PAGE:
When I was a young boy I liked to capture spiders and put them into large buckets. Sometimes I placed sticks and leaves into the buckets so the spiders would create networks of webs. I watched the spiders spin their webs and have turf wars if there were too many spiders.
I fed leafhoppers and flies to the spiders. I marveled at the grace of spiders on webs that spelled doom for insects.
Perhaps the most amazing thing I ever saw regarding a spider was when I heard a loud fluttering or buzzing and noticed that a very large critter (relative to a spider’s normal catch) was engulfed in a spider web. A large black and yellow garden spider had ensnared a hummingbird and had wrapped it in a silky tomb. When I found the scene, the spider was sitting idly on the side, calmly waiting for the mummified bird to stop struggling. Part of me wanted to release the bird… but I refrained and accepted this as a natural process of life (and death). Unfortunately, I did not have a camera with me to capture such an unusual event.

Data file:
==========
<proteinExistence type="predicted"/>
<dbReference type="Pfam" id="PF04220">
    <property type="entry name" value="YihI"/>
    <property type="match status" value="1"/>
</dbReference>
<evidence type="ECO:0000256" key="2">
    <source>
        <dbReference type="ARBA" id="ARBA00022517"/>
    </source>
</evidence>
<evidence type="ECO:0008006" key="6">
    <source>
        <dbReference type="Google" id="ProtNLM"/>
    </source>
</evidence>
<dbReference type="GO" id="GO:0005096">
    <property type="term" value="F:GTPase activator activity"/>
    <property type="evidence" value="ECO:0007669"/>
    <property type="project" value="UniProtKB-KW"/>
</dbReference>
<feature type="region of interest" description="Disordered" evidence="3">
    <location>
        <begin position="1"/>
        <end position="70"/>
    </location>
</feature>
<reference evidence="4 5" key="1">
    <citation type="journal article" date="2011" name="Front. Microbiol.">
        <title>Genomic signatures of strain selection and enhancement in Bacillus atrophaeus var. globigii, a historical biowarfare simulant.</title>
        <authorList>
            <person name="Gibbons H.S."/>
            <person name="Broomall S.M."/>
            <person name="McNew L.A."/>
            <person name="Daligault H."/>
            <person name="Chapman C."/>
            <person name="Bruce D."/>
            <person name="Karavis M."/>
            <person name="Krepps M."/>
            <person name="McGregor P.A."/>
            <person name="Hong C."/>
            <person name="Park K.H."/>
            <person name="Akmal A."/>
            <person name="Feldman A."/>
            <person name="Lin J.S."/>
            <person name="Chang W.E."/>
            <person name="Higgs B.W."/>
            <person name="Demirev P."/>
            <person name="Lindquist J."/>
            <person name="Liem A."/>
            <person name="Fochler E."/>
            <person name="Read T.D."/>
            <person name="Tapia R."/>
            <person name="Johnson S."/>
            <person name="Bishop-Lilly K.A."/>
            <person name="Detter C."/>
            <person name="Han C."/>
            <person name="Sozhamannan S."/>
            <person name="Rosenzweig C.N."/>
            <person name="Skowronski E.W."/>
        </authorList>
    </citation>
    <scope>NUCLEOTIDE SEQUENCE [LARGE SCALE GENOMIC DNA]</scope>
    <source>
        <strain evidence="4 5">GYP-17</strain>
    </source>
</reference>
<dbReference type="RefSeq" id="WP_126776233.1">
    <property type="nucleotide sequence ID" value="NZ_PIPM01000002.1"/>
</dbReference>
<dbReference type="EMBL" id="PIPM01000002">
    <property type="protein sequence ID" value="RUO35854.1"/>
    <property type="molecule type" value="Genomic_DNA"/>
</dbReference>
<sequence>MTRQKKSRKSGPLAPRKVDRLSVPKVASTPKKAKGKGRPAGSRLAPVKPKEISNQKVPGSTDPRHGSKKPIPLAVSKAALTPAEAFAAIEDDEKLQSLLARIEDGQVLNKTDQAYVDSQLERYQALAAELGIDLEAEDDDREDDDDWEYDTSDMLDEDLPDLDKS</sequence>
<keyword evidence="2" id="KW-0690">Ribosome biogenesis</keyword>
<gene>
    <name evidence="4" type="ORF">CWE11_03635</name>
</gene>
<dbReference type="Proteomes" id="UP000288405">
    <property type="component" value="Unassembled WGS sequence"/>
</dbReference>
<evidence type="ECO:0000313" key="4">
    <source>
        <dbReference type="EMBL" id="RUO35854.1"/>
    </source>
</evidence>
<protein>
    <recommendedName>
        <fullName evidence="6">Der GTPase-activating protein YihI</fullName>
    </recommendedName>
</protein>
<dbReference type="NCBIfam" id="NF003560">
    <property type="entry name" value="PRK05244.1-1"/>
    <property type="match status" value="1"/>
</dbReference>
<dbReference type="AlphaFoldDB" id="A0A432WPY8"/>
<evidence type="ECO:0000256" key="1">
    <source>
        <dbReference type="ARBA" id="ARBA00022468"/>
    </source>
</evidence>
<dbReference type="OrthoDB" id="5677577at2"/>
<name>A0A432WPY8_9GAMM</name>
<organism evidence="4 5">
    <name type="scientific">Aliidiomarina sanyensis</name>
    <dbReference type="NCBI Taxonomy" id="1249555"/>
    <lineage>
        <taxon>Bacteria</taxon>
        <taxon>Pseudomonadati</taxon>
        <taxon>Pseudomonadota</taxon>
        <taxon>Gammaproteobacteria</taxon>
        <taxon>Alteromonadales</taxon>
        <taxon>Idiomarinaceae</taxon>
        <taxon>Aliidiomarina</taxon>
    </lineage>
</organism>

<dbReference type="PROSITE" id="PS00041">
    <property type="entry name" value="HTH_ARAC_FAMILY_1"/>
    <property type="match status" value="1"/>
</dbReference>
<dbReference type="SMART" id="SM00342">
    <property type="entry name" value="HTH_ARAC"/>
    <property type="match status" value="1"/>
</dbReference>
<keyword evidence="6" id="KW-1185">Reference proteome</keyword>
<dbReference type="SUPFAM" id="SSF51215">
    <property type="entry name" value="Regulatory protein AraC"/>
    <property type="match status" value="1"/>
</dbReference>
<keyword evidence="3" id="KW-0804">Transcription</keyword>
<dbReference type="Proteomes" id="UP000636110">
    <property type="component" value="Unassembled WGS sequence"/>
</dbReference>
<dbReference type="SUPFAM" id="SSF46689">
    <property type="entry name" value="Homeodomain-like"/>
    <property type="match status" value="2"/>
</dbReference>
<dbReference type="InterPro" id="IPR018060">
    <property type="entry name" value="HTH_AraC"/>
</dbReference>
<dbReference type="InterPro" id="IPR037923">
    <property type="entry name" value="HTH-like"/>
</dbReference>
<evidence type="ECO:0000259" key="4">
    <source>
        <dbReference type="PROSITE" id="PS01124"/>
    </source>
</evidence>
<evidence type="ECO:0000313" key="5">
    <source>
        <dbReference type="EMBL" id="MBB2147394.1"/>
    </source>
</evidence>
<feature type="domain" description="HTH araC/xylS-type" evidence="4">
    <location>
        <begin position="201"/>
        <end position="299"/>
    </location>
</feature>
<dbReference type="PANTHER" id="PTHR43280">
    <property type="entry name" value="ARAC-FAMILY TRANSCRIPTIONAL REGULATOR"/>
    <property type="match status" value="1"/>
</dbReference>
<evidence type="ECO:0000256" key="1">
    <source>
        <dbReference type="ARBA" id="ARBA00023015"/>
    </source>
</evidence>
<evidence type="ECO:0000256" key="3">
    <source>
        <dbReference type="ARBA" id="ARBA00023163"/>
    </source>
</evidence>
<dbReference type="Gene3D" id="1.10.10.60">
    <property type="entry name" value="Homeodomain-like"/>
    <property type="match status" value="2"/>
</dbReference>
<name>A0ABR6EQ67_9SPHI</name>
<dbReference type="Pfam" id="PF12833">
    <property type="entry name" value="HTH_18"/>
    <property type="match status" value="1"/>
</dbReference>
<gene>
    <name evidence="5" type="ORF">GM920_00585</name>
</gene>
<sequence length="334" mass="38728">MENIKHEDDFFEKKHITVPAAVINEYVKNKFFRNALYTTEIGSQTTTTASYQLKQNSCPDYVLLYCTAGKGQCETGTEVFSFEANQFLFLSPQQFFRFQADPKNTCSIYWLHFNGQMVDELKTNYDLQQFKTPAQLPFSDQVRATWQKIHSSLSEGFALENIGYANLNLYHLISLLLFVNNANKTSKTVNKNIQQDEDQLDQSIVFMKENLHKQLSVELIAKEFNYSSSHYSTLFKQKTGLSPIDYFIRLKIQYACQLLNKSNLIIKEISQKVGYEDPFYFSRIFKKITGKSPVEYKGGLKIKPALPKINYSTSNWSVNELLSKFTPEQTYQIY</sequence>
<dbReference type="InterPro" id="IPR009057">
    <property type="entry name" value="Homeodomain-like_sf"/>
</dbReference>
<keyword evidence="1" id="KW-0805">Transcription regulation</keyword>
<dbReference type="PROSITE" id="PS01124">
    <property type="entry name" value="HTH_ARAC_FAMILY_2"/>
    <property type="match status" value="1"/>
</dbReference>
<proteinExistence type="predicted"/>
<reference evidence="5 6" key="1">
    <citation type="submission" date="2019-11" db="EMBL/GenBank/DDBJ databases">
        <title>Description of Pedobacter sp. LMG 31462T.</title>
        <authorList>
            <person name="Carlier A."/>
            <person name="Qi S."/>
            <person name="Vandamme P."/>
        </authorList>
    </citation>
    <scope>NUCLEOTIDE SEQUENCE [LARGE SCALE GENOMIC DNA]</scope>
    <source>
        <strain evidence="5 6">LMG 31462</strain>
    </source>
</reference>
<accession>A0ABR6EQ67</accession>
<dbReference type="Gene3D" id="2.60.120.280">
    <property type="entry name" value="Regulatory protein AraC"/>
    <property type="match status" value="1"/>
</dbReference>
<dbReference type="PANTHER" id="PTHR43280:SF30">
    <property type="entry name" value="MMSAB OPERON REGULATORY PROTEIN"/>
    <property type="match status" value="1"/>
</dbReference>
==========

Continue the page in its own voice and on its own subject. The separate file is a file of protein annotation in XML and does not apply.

On this page of photos, the most extreme spider is the one on white concrete. My sister and Jenny dragged me to the women’s restroom at 1a.m. to witness the large creature that was several inches in diameter. The girls were scared of the spider—I was scared of getting caught in a public women’s bathroom at 1a.m. carrying a barrage of camera equipment.